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01/10/2006

Kuiper Belt Moons Are Starting to Seem Typical

Robert Tindol

In the not-too-distant past, the planet Pluto was thought to be an odd bird in the outer reaches of the solar system because it has a moon, Charon, that was formed much like Earth's own moon was formed. But Pluto is getting a lot of company these days. Of the four largest objects in the Kuiper belt, three have one or more moons.

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12/08/2005

Caltech researchers invent new technique for studying the thermal history of rocks

Robert Tindol
The beautiful valleys of the southern Coast Mountains of British Columbia exist for us to enjoy today because of glacial action in the past. Geologists know, for example, that a giant glacier carved a deep groove in the mountain range to form the present-day Klinaklini Valley. But how fast the cutting actually took place, and when, has hitherto been conjecture.
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11/29/2005

Powerful New Supercomputer Analyzes Earthquakes

Jill Perry
One of the most powerful computer clusters in the academic world has been created at the California Institute of Technology in order to unlock the mysteries of earthquakes.
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11/10/2005

North Atlantic Corals Could Lead to Better Understanding of the Nature of Climate Change

Robert Tindol
The deep-sea corals of the North Atlantic are now recognized as "archives" of Earth's climatic past. Not only are they sensitive to changes in the mineral content of the water during their 100-year lifetimes, but they can also be dated very accurately.
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10/24/2005

Geologists Uncover New Evidence About the Rise of Oxygen

Robert Tindol
Scientists believe that oxygen first showed up in the atmosphere about 2.7 billion years ago. They think it was put there by a one-celled organism called "cyanobacteria," which had recently become the first living thing on Earth to make oxygen from water and sunlight.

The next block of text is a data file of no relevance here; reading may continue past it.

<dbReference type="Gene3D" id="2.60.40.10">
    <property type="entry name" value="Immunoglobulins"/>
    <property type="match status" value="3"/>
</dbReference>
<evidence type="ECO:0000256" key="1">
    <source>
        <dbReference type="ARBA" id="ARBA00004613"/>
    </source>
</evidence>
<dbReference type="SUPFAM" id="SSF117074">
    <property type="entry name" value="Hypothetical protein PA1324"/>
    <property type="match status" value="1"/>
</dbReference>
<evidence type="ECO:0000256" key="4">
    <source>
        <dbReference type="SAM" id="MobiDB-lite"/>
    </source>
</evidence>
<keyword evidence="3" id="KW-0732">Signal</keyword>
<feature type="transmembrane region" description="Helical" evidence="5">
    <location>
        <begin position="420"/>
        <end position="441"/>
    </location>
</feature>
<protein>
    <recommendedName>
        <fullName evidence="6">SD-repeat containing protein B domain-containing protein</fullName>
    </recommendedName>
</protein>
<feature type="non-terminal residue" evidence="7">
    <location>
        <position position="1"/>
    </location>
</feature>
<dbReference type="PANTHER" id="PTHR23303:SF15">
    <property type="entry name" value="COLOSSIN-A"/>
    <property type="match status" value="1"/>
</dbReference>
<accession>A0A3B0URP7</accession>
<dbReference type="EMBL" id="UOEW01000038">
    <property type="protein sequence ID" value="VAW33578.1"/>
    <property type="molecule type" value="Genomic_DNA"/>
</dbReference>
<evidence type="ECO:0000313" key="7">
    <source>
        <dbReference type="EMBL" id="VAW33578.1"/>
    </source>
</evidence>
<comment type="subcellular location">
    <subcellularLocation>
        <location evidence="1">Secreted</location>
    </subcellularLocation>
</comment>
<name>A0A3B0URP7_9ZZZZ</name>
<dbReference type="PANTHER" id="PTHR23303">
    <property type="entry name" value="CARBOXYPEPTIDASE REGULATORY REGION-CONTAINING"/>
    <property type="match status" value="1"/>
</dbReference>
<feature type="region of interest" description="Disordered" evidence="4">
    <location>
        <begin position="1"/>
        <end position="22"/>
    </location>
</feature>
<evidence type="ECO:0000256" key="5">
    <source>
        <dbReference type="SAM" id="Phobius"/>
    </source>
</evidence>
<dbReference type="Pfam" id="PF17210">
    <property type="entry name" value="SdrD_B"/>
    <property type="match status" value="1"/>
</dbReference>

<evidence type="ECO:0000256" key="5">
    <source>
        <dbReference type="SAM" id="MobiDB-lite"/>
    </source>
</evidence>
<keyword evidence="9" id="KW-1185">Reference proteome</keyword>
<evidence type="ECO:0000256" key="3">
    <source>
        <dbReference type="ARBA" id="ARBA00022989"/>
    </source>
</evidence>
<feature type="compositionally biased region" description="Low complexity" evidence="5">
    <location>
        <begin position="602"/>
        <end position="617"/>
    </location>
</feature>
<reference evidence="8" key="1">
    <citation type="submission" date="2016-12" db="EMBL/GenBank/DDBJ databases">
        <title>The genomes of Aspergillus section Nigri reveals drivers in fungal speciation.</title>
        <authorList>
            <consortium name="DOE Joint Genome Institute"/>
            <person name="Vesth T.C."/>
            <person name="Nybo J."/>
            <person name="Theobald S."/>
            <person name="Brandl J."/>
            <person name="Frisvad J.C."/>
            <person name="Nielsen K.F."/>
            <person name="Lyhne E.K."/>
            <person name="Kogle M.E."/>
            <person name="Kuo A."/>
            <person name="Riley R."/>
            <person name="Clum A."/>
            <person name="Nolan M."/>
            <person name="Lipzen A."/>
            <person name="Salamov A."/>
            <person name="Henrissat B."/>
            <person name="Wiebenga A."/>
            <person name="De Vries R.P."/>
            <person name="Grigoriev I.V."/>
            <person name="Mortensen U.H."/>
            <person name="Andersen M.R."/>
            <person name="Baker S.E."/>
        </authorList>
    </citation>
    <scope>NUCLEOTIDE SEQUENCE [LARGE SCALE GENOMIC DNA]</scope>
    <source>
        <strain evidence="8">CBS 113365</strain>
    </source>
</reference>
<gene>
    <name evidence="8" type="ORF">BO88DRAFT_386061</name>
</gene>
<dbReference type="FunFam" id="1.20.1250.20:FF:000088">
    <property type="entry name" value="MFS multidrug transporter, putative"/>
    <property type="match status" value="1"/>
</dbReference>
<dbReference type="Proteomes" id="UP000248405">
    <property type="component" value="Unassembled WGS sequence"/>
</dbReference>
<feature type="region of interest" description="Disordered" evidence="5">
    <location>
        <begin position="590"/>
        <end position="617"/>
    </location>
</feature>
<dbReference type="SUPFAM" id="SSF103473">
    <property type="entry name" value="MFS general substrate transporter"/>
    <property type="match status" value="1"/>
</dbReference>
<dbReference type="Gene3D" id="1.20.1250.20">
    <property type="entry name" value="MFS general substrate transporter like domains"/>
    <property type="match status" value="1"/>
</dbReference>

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10/21/2005

Watson Lecture: Marvelous Mars Rovers

Kathy Svitil
Spirit and Opportunity, the unflappable exploration rovers, have each spent over 600 days trekking across the surface of Mars--more than 500 days longer than either was expected to last. "The rovers have done much more than we ever hoped they would," says geologist Joy A. Crisp of the Jet Propulsion Laboratory in Pasadena, the lead scientist for the rover project at JPL. "Although they've passed their warranty, Spirit and Opportunity could keep on going for years," Crisp says.
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10/20/2005

Cracks or Cryovolcanoes? Surface Geology Creates Clouds on Titan

Kathy Svitil
Like the little engine that could, geologic activity on the surface of Saturn's moon Titan-maybe outgassing cracks and perhaps icy cryovolcanoes-is belching puffs of methane gas into the atmosphere of the moon, creating clouds.
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09/30/2005

Tenth Planet Has a Moon

Kathy Svitil

The newly discovered 10th planet, 2003 UB313, is looking more and more like one of the solar system's major players. It has the heft of a real planet (latest estimates put it at about 20 percent larger than Pluto), a catchy code name (Xena, after the TV warrior princess), and a Guinness Book-ish record of its own (at about 97 astronomical units-or 9 billion miles from the sun-it is the solar system's farthest detected object). And, astronomers from the California Institute of Technology and their colleagues have now discovered, it has a moon.

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09/08/2005

Work Continues on the Solar System's Three Recently Discovered Objects

Robert Tindol

When planetary scientists announced on July 29 that they had discovered a new planet larger than Pluto, the news overshadowed the two other objects the group had also found. But all three objects are odd additions to the solar system, and as such could revolutionize our understanding of how our part of the celestial neighborhood evolved.

08/01/2005

Evolutionary Accident Probably Caused The Worst Snowball Earth Episode, Study Shows

Robert Tindol

For several years geologists have been gathering evidence indicating that Earth has gone into a deep freeze on several occasions, with ice covering even the equator and with potentially devastating consequences for life. The theory, known as "Snowball Earth," has been lacking a good explanation for what triggered the global glaciations.

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